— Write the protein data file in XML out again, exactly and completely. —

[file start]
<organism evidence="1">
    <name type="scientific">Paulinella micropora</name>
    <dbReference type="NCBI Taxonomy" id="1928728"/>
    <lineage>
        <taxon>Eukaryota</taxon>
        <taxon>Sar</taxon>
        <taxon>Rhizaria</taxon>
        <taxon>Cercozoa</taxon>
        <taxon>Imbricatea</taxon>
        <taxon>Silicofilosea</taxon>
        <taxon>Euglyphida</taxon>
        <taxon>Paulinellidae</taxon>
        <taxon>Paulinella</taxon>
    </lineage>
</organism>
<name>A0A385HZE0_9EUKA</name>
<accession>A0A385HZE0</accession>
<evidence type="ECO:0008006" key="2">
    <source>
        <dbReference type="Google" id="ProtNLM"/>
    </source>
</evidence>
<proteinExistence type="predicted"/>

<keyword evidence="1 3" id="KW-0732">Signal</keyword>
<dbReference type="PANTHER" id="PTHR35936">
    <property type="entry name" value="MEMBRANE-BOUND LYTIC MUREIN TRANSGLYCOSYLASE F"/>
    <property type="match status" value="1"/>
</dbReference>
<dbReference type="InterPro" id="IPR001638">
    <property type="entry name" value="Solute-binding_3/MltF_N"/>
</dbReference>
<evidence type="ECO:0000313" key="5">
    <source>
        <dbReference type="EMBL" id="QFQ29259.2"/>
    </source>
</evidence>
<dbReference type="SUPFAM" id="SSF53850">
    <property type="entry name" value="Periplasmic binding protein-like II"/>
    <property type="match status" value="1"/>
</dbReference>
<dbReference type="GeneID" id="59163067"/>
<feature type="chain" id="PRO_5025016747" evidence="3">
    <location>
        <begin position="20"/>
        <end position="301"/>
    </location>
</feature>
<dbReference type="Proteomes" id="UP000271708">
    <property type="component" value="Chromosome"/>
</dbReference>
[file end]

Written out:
<organism evidence="1">
    <name type="scientific">Paulinella micropora</name>
    <dbReference type="NCBI Taxonomy" id="1928728"/>
    <lineage>
        <taxon>Eukaryota</taxon>
        <taxon>Sar</taxon>
        <taxon>Rhizaria</taxon>
        <taxon>Cercozoa</taxon>
        <taxon>Imbricatea</taxon>
        <taxon>Silicofilosea</taxon>
        <taxon>Euglyphida</taxon>
        <taxon>Paulinellidae</taxon>
        <taxon>Paulinella</taxon>
    </lineage>
</organism>
<name>A0A385HZE0_9EUKA</name>
<accession>A0A385HZE0</accession>
<evidence type="ECO:0008006" key="2">
    <source>
        <dbReference type="Google" id="ProtNLM"/>
    </source>
</evidence>
<proteinExistence type="predicted"/>

<keyword evidence="1 3" id="KW-0732">Signal</keyword>
<dbReference type="PANTHER" id="PTHR35936">
    <property type="entry name" value="MEMBRANE-BOUND LYTIC MUREIN TRANSGLYCOSYLASE F"/>
    <property type="match status" value="1"/>
</dbReference>
<dbReference type="InterPro" id="IPR001638">
    <property type="entry name" value="Solute-binding_3/MltF_N"/>
</dbReference>
<evidence type="ECO:0000313" key="5">
    <source>
        <dbReference type="EMBL" id="QFQ29259.2"/>
    </source>
</evidence>
<dbReference type="SUPFAM" id="SSF53850">
    <property type="entry name" value="Periplasmic binding protein-like II"/>
    <property type="match status" value="1"/>
</dbReference>
<dbReference type="GeneID" id="59163067"/>
<feature type="chain" id="PRO_5025016747" evidence="3">
    <location>
        <begin position="20"/>
        <end position="301"/>
    </location>
</feature>
<dbReference type="Proteomes" id="UP000271708">
    <property type="component" value="Chromosome"/>
</dbReference>